The vast majority of smokers want to quit.
Wellness and Recreation Services can help you kick the nicotine habit.
- Click on the following headings for helpful information.
- Quit Smoking Tip Sheet
- Changes your body goes through when you quit smoking
- Non-Smoker Confidence Test
- Recovery Symptoms
- Visit the Wellness Resource Lab, WRC 104, where additional pamphlets and materials are available.
- Contact Kathy Green, (319) 273-6921, for a personal consultation to help you develop a plan with strategies for quitting. She can also let you know if a Win by Quitting class / support group is scheduled.
- UNI Employees who qualify for UNI health insurance can obtain free nicotine gum or patches with participation in our smoking cessation classes
The Quitline offers 2-weeks of free Nicotine Replacement Therapy (patches or gum) to everyone who calls (except Medicaid clients, who have better benefits).
Quit Smoking Tip Sheet
Changes Your Body Goes Through When You Quit
Within 20 minutes of last cigarette:
- blood pressure drops to normal
- pulse rate drops to normal rate
- body temperature of hands and feet increases to normal
After eight hours:
- carbon monoxide level in blood drops to normal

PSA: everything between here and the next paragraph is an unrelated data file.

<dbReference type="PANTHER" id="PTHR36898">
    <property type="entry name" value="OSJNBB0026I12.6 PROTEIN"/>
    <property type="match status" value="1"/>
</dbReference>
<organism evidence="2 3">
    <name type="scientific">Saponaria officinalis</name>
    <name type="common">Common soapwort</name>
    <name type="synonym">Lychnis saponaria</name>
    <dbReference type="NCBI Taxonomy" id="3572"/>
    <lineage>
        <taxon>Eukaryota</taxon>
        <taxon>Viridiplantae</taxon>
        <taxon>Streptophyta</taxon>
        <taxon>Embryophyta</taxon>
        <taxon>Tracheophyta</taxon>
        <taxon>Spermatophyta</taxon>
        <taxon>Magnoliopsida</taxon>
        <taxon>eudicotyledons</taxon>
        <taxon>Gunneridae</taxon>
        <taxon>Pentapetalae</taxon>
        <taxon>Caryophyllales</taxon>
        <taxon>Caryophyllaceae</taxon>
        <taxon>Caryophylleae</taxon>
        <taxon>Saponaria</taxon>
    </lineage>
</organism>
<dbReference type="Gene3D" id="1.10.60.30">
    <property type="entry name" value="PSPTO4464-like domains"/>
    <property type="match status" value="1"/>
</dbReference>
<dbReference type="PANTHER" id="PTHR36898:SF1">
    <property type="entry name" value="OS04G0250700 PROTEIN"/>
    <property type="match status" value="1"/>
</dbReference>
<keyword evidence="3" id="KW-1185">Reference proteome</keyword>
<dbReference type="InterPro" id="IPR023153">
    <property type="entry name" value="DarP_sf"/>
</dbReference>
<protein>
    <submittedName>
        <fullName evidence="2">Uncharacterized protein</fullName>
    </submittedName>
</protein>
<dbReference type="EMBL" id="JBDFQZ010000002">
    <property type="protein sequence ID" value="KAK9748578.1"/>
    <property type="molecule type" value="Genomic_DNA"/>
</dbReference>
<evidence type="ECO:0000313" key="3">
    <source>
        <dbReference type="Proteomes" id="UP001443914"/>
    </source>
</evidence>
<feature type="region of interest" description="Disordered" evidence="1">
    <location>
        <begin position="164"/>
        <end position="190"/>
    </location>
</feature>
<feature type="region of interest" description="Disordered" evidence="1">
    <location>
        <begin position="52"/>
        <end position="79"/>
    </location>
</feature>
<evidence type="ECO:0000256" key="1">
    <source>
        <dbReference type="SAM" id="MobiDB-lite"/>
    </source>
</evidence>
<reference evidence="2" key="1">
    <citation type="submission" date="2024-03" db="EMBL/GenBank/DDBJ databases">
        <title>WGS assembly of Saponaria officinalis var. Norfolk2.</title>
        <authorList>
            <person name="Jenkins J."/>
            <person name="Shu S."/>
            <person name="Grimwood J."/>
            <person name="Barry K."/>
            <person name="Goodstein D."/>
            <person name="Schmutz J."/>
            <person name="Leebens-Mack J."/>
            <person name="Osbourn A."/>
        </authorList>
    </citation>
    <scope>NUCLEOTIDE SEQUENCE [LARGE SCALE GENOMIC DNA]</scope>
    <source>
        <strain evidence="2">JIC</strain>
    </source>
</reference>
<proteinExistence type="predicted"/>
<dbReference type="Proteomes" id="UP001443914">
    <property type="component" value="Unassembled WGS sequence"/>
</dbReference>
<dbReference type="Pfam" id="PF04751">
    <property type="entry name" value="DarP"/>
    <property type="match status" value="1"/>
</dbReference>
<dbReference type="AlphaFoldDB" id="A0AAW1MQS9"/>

- oxygen level in blood increases to normal
After 24 hours:
- chances of heart attack decrease
After 48 hours:
- nerve endings in the mouth and nose start to regrow
- ability to taste and smell improves
After 72 hours:
- bronchial tubes relax, making breathing easier
- lung capacity increases
Two weeks to three months:
- circulation improves
- walking becomes easier
- lung function increase up to 30%
One to nine months:
- coughing, sinus congestion, fatigue and shortness of breath decrease
- cilia regrow in lungs, increasing ability to handle mucus, clean the lungs and reduce infection
- body's overall energy level increases
- lung cancer death rate for average smoker decrease from 137 per 100,000 people to 72 per 100,000 people
- pre-cancerous cells are replaced with normal cells
- risks of other cancers, such as those of the mouth, voice box, esophagus, kidney and pancreas decrease